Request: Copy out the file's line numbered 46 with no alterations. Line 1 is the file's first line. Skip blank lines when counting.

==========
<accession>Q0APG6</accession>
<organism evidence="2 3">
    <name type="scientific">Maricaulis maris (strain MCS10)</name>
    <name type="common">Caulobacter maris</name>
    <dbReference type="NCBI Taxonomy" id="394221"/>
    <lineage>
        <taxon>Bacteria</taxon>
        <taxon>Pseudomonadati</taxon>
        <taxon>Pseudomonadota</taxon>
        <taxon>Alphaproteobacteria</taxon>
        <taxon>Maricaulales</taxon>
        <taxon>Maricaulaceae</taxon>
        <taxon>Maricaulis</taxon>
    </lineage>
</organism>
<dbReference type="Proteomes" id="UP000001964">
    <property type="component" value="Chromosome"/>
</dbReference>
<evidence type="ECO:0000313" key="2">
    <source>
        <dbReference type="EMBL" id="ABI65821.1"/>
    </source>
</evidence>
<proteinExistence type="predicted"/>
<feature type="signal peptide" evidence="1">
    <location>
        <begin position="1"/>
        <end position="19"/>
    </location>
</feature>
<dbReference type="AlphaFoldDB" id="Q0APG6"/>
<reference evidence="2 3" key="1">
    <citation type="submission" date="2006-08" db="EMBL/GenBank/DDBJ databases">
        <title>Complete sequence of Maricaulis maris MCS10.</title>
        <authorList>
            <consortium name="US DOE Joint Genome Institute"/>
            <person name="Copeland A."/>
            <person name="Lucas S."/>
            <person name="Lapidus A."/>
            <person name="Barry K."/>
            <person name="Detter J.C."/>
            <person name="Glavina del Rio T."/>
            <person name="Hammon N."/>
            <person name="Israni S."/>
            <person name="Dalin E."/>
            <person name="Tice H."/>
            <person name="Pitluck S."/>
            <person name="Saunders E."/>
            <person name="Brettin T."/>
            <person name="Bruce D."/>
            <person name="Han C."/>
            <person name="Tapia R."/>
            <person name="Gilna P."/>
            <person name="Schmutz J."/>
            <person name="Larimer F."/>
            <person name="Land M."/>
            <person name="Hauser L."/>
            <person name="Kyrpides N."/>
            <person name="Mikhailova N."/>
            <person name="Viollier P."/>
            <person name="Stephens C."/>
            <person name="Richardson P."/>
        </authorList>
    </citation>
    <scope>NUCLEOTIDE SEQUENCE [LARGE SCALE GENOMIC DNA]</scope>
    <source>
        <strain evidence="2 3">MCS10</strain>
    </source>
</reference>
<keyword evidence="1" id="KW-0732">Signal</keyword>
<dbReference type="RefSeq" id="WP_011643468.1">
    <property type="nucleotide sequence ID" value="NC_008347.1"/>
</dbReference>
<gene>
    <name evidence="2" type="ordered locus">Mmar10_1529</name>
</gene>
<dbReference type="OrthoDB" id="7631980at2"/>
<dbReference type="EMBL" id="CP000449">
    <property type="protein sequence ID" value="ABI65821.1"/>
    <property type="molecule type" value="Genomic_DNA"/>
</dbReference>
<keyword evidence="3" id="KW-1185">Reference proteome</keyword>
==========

            <person name="Tice H."/>